That’s often the case actually is the more we struggle with inhibition and shyness and lack of confidence, the more we try to achieve that significance by down – what’s called downward social comparison. We look for someone who is less than us in some way and we kind of pick at them. But the reason we do this is because so much of the time, we are looking at others and feeling less than them.
So, while I was going to talk to Chris about his Math test, the rest of the time I’d be looking at the popular kids in high school, Adam Evans, David and Vince and these guys they wore colorful shirts, they drove nicer cars, they were more socially skilled, they could talk to women and make them laugh and I kind of be on the outskirts just looking at this and I’m thinking, “Man, I am one pathetic loser.” Why? Because I’m not that guy and I would do such strong comparisons and it would go so far and this is really painful to talk about but I don’t know if you do this or not, I would actually look at them and wish I was them.
I didn’t want to be myself. I hated myself and I was like, “Ah, I don’t want to be in this body. I don’t want to be this person. I don’t like myself. I want to be them. If only I were them then everything would be better in my life.” It was really painful experience but it felt so true. “Damn it. Just look at them. They have the things that I want.” That’s usually what we compare around, right? It’s like we look at someone who has what we think we want.
They look a certain way, they move a certain way, they have achieved a certain level of success and material things in like and we think, “Geez, I want that. And I’m not that and therefore, I suck and less than.” That something is really important to question that. That’s why I’m doing this. In this first segment, I’m just going to highlight the pattern and then we’re going to learn, how do you shift that, how do you shake things up, how do you break it so it doesn’t have that same hold over you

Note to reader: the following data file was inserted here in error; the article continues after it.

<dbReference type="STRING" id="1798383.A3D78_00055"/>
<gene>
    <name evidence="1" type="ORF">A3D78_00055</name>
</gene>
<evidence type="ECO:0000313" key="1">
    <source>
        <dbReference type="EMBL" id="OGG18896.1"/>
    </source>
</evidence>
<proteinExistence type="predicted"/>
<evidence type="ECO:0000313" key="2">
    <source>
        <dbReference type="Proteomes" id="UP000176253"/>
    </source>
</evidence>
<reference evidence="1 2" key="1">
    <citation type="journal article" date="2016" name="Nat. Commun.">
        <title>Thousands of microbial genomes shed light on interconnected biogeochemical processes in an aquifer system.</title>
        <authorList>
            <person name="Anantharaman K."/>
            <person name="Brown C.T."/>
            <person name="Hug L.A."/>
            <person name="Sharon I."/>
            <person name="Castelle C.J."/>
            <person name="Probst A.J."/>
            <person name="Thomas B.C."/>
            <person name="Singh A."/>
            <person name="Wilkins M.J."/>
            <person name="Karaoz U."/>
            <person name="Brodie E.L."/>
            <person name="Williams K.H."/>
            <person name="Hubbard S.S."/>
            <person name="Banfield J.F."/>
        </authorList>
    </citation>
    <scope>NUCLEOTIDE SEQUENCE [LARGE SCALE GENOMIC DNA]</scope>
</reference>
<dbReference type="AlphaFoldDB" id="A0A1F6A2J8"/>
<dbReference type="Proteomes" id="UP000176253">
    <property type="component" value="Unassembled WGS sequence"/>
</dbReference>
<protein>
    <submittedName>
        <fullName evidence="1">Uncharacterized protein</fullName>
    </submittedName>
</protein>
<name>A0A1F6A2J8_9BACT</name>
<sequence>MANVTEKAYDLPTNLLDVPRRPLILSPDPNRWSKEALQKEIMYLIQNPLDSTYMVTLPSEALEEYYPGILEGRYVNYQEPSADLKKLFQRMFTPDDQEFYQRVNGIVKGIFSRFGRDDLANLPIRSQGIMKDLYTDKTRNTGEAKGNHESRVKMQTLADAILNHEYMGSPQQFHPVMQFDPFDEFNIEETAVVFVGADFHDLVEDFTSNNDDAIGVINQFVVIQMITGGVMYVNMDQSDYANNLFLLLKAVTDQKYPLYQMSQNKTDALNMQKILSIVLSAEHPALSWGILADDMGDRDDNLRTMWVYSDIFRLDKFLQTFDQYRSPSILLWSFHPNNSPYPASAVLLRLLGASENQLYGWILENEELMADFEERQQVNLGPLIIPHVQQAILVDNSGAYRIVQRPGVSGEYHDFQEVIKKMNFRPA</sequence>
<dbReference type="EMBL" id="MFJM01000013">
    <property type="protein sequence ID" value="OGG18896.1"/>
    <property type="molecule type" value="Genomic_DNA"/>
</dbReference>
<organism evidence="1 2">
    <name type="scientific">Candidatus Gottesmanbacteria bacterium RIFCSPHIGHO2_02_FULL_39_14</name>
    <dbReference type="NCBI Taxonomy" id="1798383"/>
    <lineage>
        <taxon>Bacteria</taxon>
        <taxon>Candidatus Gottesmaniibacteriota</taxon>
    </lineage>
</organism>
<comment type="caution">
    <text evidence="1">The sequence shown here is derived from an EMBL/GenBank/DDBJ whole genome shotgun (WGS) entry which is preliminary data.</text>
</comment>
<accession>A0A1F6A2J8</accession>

Because as long as you’re doing this and you’re doing it kind of subconsciously throughout the day, day in and day out, you’re always going to feel bad about this. And there is a way out of the comparison game but first you have to realize you’re playing the game and you were consciously choosing to play this game especially once you’ve listened to this episode, you’re going to know when you’re playing it and that is the first step to breaking out of it. Because we think it’s just a natural phenomenon.
This is just what happens. I’m just feeling fear because I’m less than. No, no, no. It’s something you’re doing in your mind on a daily basis regularly that’s creating that feeling and you can shift that. In fact, let’s get into that just after this break. What we’re going to find out why we compare? Why it’s so ingrained in us? And even better and more specifically, how we break that habit? How do we be free of this so we can start to really acknowledge and own and enjoy who we are rather than comparing ourselves to someone else and thinking that we’re not good enough, that we’re less than. So, stay tuned. Right after this break, we’re going to jump into that.
Why Do We Compare Ourselves To Others So Much?
The question that I want to ask now is: why do we compare so much? Why is it seemed like such an ingrained thing? You might have tried at times in your life to say, “You know what? Stop comparing to those people. I’m just going to be myself and be the best me that I can be. You know, stop that.” And you’ve tried to shake that habit, shake that pattern but it’s hard, isn’t it? It seems really conditioned in us to do that. And I think that comes from deep before your personal conditioning and actually into our conditioning an evolution. At the heart of is, we are primates. We are very close cousins to our chimpanzee and bonobo friends and they live in social hierarchies and so do we. We have a strong sense of social hierarchy.